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Drama Class

Emily Flake

By Mink Stole | Posted 10/6/2004

I am a 24-year-old gay man who has had many relationships since I was 17, including a few serious ones that lasted years. I met and fell in love with Mitchell in November 2003. I’ve been hurt in the past, and because of that have taken men for granted, but not Mitchell. I believe he is the guy for me and I would do anything to make our relationship work. However, the problems we’ve had since the beginning have gotten increasingly worse, such as overprotectiveness, jealousy, and control issues—on both our parts. Recently, an ex-boyfriend told Mitchell I’d cheated on him. I didn’t think it was cheating—I think it’s disgusting to cheat when you’re in a relationship. What happened was that one night after Mitchell and I had a fight, and I was distraught and couldn’t be alone, this ex-boyfriend came over. He pretended he cared about me, but all he wanted was to get in my pants. I said no, so he “took care of himself” and we went to sleep. Months later, his jealousy built up, and he snapped and told Mitchell. Now I feel like my life is ending. Mitchell is being so cruel, saying that he doesn’t want me and I’m not worth it, when I know I’m a good guy who really loves him. I want to stop all the drama and the bullshit and make our lives work together. I just don’t know how to make Mitchell loosen up and give me the shot I deserve. If this were any other guy I’d tell him to take a walk, but I’m so in love. Help me.

I Love Mitchell

Come, now. Even if you were naive—or dumb—enough to believe your ex had nothing on his mind but the care and soothing of your battered emotions, when you learned otherwise instead of asking him to leave you let him spend the night. And, even if you weren’t technically a “hands on” participant, sex happened. Bill Clinton might not define this as cheating, but most of us, obviously including Mitchell, would. Plus, aside from the fact that turning to an ex for comfort is rarely the wisest way to resolve conflict with a current lover, if you really thought it was all so innocent you would have told Mitchell about it yourself and maybe prevented this whole mess.

Even if Mitchell’s anger is completely unjustified, however, you’ve said yourself you’ve got other problems. No matter how badly you want to you can’t fix this relationship all by yourself. You can tell him how sad you are, that you regret making such a stupid mistake in judgment, that you love him and wish he would reconsider, that you’ll even try counseling. But if he truly wants out you can’t force him back in, and trying too hard will only intensify the drama. It would be far better, and ultimately far less painful, to walk away with some dignity. If Mitchell is just being vindictive but doesn’t really want to break up, it’s the best way to call his bluff. And if he does mean what he says, it’s also the best way to show him that, no matter what mistakes you may have made and whether or not he believes you deserve another chance, what you absolutely don’t deserve is his abuse.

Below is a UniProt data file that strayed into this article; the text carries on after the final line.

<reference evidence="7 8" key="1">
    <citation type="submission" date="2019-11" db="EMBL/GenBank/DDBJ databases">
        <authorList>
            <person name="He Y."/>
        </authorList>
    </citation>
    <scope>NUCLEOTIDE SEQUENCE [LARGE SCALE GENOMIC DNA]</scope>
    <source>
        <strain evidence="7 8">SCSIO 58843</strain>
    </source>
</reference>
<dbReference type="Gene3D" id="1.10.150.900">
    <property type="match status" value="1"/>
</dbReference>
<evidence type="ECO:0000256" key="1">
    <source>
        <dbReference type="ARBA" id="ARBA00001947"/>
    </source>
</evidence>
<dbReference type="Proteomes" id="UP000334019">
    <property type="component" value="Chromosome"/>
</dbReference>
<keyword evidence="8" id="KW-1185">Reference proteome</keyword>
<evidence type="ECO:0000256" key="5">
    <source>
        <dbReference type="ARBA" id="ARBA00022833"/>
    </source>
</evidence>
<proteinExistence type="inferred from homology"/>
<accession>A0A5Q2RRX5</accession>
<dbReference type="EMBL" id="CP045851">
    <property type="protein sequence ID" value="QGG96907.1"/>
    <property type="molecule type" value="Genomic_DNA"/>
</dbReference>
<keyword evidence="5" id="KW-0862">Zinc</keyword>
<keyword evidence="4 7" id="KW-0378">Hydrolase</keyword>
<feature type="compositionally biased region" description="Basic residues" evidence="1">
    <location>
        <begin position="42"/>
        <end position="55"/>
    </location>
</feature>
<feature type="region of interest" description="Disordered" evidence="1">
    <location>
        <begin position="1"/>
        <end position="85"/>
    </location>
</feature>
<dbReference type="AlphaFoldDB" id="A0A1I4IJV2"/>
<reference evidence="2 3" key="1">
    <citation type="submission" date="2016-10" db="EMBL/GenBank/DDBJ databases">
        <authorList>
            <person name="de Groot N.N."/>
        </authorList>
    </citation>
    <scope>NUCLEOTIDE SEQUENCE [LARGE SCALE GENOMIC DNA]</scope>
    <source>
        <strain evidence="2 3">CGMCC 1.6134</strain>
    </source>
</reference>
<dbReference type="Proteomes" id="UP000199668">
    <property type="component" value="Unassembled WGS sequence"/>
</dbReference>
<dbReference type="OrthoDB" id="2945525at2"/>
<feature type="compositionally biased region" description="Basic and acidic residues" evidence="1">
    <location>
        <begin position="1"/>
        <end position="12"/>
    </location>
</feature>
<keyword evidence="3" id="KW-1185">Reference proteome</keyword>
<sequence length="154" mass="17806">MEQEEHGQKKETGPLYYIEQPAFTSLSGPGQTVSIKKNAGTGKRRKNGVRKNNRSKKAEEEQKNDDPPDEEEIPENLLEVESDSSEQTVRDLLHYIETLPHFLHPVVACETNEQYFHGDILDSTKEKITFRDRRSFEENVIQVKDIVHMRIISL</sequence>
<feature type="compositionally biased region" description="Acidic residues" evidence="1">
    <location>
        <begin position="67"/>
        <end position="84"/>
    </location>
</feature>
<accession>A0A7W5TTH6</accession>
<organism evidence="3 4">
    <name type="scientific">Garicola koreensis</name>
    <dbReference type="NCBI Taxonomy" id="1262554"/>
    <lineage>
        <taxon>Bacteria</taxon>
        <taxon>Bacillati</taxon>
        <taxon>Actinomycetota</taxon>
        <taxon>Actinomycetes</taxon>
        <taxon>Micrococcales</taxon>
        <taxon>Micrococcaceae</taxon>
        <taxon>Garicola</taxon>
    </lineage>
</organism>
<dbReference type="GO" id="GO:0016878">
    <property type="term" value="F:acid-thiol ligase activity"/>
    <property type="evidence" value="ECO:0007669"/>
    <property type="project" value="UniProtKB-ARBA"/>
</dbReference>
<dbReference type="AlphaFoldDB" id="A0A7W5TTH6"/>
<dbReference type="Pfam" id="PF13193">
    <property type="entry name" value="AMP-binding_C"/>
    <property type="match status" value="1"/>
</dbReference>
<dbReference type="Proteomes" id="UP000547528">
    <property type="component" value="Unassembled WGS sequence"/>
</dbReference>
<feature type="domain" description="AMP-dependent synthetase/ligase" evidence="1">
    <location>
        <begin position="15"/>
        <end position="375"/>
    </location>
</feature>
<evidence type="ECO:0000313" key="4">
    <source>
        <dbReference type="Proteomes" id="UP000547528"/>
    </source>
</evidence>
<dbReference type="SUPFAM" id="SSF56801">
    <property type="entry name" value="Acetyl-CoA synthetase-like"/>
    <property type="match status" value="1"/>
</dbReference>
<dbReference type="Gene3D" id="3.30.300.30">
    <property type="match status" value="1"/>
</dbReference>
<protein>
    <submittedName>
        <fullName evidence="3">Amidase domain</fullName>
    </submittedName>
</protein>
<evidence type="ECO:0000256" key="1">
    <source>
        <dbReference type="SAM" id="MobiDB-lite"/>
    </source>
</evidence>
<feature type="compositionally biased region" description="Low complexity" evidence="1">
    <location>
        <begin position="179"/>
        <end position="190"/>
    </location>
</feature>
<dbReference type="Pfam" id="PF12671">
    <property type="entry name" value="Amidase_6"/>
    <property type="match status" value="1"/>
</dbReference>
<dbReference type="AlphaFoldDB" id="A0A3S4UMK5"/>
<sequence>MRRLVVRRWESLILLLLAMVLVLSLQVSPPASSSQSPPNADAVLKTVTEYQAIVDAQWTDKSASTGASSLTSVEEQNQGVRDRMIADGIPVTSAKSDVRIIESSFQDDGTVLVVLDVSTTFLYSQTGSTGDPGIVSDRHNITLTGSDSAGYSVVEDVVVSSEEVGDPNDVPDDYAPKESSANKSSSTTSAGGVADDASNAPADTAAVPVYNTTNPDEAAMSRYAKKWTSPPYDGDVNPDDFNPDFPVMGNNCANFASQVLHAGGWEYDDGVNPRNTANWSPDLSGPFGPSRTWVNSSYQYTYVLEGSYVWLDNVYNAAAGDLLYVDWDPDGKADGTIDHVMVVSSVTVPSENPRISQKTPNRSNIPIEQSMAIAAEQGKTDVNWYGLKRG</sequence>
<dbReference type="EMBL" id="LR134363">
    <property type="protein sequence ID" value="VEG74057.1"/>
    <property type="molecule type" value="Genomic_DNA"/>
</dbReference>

I’m 24 years old with two children. I was married to the father of my first child. Soon after leaving him, I met another man and became pregnant with my second child. This new man and I had so many fights about having the baby that I broke up with him. Now that the baby is here I kind of miss him, but he only wants to have sex with me, not a relationship. Would I be crazy to accept just a sexual relationship or should I move on?

Confused and Maybe in Love

The only relationship you should have with this man is one in which he acknowledges his child. He was an equal partner in that baby’s conception, and if he won’t take responsibility he’s less than worthless. For your children’s sake, it would be lovely if you could be on friendly terms with both their fathers, but as long as this guy has no interest in being in his kid’s life you shouldn’t be interested in having him in your bed.

Moving on is a much better idea than being this man’s real-life blow-up doll. But do yourself a favor before you go rushing into bed with another guy and get yourself some birth control. From a purely practical point of view, it’s a lot easier to find a man without a slew of squealy little ones grabbing at your skirt and demanding your attention, not to mention your time and money. And if it happens that you stay single, life won’t get any easier for you or the kids you already have if every time you meet a guy you’re attracted to you get a living, breathing souvenir to add to your collection. You may be the world’s greatest mom, I don’t doubt you love your kids, and I’ve got no great moral objection to “illegitimacy,” but having lots of kids with different fathers can weigh you down permanently with a lot of relationships you might otherwise prefer to cut loose.

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Pick and Choose (4/12/2006)
First of all, homosexuality isn’t like snake handling or Catholicism; it isn’t a cult or a religion you can be recruited for or converted to.

Territorial Rites (4/5/2006)

Family Guy (3/15/2006)

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